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Pressure Ulcers in Older Adults

A Prevalence Study

Rasero, Laura BSN, RN; Simonetti, Monica PhD, MSc; Falciani, Francesca MSN, BSN, RN; Fabbri, Cristina MSN, RN; Collini, Francesca MSc; Dal Molin, Alberto PhD, MSN

doi: 10.1097/01.ASW.0000470371.77571.5d
FEATURES: ORIGINAL INVESTIGATION
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OBJECTIVE: The purpose of this study was to measure the prevalence of pressure ulcers (PrUs) in an older adult population.

DESIGN: A cross-sectional study.

SETTING: The study included all the individuals being cared for in the units of medicine, surgery, intensive care, and medical-surgical specialties of 47 hospitals, 57 public nursing homes, and 37 home care services.

PARTICIPANTS: The authors’ observational study included 11,957 patients older than 70 years.

MAIN OUTCOME MEASURES: Of the population, 50.75% (6067) were assessed to be at risk of developing PrUs according to the Braden Scale, and 24.66% (2949) had already developed PrUs. In addition, a significant association was found between increased risk (Braden <16) and the presence of PrUs with an odds ratio (OR) of 8.71 (confidence interval [CI], 7.52–10.10) in high-risk subjects (Braden ≤12) and an OR of 3.86 (CI, 3.36–4.44) in very high-risk patients (Braden 13–16). In the survey, 84.6% of the subjects with PrUs were incontinent, and incontinence increased the risk of developing PrUs in the authors’ sample (OR, 1.54; CI, 1.34–1.77).

CONCLUSIONS: The authors’ data reported in the literature show that the prevalence of PrUs increases as an individual ages. The authors gathered data that showed a large area of intervention in managing the prevention of PrUs, such as an adequate use of protective aids, correcting malnutrition, and controlling incontinence. These results suggest that clinicians should focus more on the prevention of PrUs in older adults.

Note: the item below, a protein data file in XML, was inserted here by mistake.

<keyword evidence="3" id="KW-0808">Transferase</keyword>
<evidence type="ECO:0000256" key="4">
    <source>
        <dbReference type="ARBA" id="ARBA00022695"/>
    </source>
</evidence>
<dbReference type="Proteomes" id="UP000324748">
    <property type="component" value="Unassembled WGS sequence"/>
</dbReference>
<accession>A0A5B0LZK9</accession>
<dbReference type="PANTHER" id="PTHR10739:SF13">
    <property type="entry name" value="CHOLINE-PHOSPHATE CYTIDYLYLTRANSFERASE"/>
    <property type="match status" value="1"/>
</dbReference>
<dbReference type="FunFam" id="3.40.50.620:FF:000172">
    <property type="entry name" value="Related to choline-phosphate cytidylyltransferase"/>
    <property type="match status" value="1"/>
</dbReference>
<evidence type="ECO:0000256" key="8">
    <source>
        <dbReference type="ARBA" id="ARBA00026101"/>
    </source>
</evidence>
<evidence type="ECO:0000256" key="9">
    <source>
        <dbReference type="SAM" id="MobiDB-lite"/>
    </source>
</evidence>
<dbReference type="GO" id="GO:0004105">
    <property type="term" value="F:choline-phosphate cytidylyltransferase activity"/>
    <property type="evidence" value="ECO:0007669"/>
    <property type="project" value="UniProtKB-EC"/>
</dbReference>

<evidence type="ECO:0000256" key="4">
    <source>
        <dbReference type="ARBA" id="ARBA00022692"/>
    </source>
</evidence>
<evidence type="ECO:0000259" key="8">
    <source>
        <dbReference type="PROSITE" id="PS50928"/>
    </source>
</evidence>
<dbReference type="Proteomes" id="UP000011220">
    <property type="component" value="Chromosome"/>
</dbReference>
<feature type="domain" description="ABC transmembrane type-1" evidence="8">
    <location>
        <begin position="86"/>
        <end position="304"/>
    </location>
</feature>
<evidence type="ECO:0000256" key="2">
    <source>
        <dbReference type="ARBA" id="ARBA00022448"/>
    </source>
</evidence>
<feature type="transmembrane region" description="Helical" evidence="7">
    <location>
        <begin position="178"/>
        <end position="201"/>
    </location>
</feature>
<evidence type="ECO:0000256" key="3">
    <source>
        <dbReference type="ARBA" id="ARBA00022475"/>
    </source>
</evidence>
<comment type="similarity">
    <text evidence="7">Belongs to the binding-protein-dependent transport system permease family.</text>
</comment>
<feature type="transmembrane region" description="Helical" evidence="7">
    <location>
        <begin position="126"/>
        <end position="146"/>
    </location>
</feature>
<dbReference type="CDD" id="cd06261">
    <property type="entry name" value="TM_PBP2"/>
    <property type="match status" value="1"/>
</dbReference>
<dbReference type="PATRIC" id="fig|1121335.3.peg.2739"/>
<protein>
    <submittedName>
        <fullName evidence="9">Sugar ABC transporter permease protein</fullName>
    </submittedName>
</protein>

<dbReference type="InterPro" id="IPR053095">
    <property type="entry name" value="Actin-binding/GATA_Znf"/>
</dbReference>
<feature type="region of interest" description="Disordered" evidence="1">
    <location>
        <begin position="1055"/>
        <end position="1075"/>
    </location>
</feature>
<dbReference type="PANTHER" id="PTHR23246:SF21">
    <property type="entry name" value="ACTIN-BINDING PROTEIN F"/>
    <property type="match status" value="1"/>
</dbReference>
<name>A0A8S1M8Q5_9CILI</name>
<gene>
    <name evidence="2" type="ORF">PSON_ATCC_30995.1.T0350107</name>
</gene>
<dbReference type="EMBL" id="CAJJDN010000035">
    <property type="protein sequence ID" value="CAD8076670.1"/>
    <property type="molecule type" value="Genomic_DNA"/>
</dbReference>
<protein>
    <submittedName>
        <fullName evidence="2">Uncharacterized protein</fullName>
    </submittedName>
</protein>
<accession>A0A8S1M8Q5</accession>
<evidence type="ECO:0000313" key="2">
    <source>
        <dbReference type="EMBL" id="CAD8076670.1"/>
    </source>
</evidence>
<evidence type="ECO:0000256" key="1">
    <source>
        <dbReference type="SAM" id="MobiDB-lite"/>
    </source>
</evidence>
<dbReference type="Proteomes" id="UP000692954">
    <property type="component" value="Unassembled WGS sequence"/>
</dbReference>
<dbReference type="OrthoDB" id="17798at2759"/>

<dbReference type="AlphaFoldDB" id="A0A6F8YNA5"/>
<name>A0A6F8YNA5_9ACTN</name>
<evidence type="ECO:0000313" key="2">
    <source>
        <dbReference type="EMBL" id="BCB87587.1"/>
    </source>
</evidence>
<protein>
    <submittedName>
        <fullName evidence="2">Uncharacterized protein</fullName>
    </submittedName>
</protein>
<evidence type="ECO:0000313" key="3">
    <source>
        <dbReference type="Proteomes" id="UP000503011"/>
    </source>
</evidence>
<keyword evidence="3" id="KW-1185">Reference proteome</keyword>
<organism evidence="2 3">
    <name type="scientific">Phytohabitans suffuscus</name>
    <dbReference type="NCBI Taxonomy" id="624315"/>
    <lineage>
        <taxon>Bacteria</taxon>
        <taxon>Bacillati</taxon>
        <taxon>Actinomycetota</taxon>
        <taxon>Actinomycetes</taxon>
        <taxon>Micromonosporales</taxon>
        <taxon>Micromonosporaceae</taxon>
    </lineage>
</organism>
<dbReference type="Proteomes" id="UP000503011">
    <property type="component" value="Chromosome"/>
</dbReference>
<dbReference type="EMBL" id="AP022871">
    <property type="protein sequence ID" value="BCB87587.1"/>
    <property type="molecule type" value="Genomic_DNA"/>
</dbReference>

Laura Rasero, BSN, RN, is Professor of Nursing, Department of Experimental and Clinical Medicine, University of Florence, University of Florence, Italy. Monica Simonetti, PhD, MSc, is a Statistician, Health Search, Italian College of General Practitioners, Florence, Italy. Francesca Falciani, BSN-MSN, RN, is a Wound Care Nurse Specialist, Azienda Sanitaria Firenze, Florence, Italy. Cristina Fabbri, MSN, RN, is a Wound Care Nurse Specialist, Azienda Ospedaliera Universitaria Careggi, Florence, Italy. Francesca Collini, MSc, is a Statistician, Regional Health Agency of Tuscany, Florence, Italy. Alberto Dal Molin, PhD, MSN, is Coordinator, School of Nursing, University of Eastern Piedmont, Biella and Novara, Italy. Dr Dal Molin has disclosed that he is a board member of IPASVI (National Federation of Nursing Colleges); is a member of the speakers’ bureau for the Associazione Animo, University of Eastern Piedmont, and Novara Hospital; was a member of the speakers’ bureau for the San Raffaele Hospital; and has received royalties from McGraw-Hill.

The remaining co-authors have disclosed they have no financial relationships related to this article.

Acknowledgments: This study was funded by the Regional Health Agency, Tuscany, Italy.

The authors acknowledge this study would not have been possible without the collaboration of hospital nurses in Tuscany, Italy. The authors thank Dr Stefania Rodella for her support and coordination of this project. Submitted March 18, 2014; accepted in revised form April 15, 2014.

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